• Most of my knowledge of currently-active and recently-fixed bugs comes from going through a “confirmed bugs filed in the past three days” query at least once every two days, moving bugs to the correct component, marking duplicates, CCing people who might be able to help fix the bug, and providing input if I know what the fix is. When I first started doing bug triage I would look at all bugs, but the number of UNCONFIRMED bugs quickly became overwhelming. A lot of other folks regularly do UNCONFIRMED bug triage, though, and I love them for it. I’ll also sometimes pay attention to the #bugs channel while when I’m on IRC, where firebot announces bug changes. If I see something interesting I’ll click over and CC myself. Having that channel’s scrollback easily available helps with quick bug lookups, when I know something happened in the past 2 or 3 days.
  • I filed a bug 3 minutes ago and you’re already CCed. Are you watching me?
    • No, I am not watching you. Reed is watching you, and I have a special arrangement with him.
  • I’ve noticed gavin.bugzilla at gmail dot com always gets mail, no matter what I do in Bugzilla. What’s up with that?
    • That’s an address that’s been set up as a “global watcher”. It gets mail for every change on I set it up a while ago when the global watcher capability was added to b.m.o, but nowadays I very rarely actually use it. It’s mailbox is currently 37% full (2427 MB of 6480 MB), with 287088 unread threads. If it wasn’t for the “New bug filed” notifications having a different subject line than the mail for changes to the bug itself, the unread count would reflect the number of bugs that have been modified since the account was created.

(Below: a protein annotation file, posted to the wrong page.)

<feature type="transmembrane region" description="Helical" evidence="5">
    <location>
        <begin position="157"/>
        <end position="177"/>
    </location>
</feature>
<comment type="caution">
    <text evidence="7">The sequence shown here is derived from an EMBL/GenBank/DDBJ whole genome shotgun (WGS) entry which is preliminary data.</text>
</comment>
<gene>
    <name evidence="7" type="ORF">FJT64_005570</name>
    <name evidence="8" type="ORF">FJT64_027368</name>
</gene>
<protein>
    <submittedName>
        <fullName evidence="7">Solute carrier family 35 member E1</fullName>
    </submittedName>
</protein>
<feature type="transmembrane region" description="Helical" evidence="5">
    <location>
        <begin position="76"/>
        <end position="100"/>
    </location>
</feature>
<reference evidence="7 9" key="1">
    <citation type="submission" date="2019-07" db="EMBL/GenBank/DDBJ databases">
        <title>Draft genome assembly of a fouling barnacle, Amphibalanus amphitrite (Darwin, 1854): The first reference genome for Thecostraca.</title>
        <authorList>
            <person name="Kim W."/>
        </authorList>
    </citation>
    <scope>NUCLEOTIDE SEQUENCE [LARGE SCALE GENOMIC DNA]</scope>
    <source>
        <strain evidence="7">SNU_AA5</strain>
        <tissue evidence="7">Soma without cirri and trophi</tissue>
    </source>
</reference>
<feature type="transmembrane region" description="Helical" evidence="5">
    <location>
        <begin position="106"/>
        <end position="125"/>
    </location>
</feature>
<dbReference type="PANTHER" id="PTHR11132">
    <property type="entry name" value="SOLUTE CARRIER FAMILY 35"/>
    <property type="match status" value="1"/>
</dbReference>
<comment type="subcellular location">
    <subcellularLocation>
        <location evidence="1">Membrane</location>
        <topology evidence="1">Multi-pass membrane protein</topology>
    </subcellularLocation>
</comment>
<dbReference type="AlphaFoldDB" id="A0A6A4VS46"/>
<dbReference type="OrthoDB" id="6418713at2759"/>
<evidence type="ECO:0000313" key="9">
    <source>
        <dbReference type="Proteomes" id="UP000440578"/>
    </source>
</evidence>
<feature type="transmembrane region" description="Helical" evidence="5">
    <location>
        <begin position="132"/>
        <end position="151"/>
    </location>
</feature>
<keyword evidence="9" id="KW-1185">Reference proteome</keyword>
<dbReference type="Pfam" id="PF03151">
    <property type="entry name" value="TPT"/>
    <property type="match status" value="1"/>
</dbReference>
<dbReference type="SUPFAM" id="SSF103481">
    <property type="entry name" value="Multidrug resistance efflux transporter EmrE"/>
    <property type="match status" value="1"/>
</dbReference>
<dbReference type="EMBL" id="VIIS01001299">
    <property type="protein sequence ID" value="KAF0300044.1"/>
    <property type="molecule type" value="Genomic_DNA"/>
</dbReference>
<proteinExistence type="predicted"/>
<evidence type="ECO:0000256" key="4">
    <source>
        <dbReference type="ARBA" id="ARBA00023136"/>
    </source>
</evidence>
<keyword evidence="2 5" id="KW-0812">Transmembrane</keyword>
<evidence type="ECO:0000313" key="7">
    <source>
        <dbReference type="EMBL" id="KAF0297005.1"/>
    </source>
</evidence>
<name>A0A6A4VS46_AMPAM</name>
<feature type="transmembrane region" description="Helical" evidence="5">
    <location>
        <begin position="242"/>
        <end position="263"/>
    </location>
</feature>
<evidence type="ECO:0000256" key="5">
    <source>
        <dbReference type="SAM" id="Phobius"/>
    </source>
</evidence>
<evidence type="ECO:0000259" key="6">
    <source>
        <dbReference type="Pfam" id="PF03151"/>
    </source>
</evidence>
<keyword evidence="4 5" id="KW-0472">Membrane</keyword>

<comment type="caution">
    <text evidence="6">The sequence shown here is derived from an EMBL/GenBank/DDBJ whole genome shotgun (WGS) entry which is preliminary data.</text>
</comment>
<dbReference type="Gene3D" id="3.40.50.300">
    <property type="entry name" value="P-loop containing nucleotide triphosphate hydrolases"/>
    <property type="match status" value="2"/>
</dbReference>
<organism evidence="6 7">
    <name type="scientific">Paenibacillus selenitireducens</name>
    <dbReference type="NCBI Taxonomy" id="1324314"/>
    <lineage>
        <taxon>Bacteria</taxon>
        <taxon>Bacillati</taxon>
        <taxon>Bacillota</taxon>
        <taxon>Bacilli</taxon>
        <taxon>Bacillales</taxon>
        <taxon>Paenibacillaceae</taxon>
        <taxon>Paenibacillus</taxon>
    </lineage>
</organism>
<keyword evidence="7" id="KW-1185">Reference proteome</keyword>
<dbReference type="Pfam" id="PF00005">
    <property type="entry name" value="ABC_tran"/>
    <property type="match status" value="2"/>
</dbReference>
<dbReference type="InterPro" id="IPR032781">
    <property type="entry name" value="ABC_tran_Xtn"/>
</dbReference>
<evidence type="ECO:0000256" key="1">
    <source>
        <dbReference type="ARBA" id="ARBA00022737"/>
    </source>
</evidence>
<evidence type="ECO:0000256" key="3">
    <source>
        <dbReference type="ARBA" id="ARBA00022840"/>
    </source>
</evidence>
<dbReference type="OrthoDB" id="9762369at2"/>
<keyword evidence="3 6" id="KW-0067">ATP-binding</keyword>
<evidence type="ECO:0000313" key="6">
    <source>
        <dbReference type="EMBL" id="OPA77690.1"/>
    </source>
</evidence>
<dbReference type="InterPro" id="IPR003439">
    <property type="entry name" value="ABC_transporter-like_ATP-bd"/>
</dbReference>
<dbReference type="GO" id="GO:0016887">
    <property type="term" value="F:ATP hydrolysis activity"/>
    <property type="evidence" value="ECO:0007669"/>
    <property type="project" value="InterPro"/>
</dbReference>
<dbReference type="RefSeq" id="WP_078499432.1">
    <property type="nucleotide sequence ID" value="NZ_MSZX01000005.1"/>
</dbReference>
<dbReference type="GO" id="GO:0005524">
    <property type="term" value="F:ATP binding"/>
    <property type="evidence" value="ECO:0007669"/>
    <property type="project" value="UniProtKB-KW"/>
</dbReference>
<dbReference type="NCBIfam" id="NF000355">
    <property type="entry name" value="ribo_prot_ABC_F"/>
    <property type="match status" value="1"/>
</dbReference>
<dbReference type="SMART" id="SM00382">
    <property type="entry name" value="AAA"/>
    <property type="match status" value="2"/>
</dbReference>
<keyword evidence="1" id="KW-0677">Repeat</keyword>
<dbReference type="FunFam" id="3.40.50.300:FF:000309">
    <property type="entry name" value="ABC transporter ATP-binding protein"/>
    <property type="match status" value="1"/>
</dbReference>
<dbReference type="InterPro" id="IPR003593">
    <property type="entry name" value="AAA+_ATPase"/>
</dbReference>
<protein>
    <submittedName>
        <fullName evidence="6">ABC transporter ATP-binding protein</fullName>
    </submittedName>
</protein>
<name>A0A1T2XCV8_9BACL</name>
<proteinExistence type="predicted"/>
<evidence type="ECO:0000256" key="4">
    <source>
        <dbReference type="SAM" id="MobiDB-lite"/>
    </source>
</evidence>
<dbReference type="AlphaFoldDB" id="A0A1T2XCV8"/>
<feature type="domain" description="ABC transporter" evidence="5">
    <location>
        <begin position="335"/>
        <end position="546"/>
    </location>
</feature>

• Isn’t all this bugmail too much?
    • It’s starting to be a little too much, yes. Things should get better as Firefox 3 is wrapped up, but I’ll probably adjust my bug watching habits anyways, to try and reduce the amount of mail I need to sort through. I currently have 49 addresses in my Bugzilla “watch list”, most of them generic QA contacts that let me receive bugmail for an entire Bugzilla component. I can probably reduce my overall bugmail volume a fair bit without really diminishing my ability to “know what’s going on”. I want to be careful not to narrow my focus too much, though, since I do like being able to keep track of things happening in the Mozilla world that aren’t necessarily related to my job.

10 thoughts on “Confessions of a bugmail addict

  1. zbraniecki

    Did you ever thought about writing a kind of webapp to sort it for you?
    I mean, do you feel that the amount of data answers the questions you want to answer this way?

  2. Gijs

    You can actually spot Christmas / New Year 2007 on that graph, as one big crater in the amount of bugmail. I guess that proves we’re all still human…

  3. BlueMM

    Hey Gavin, how did you produce the bugmail graphs? I guess the email has to be in mbox format, but what tools/scripts are involved?

  4. gavin Post author

    > Did you ever thought about writing a kind of webapp to sort it for you?

    Not sure what you mean – Gmail does a good enough job sorting it 🙂

    > Hey Gavin, how did you produce the bugmail graphs?

    I used python’s PortableUnixMailbox class and sort/uniq to parse the mbox file and process the results, and OpenOffice to produce the graphs.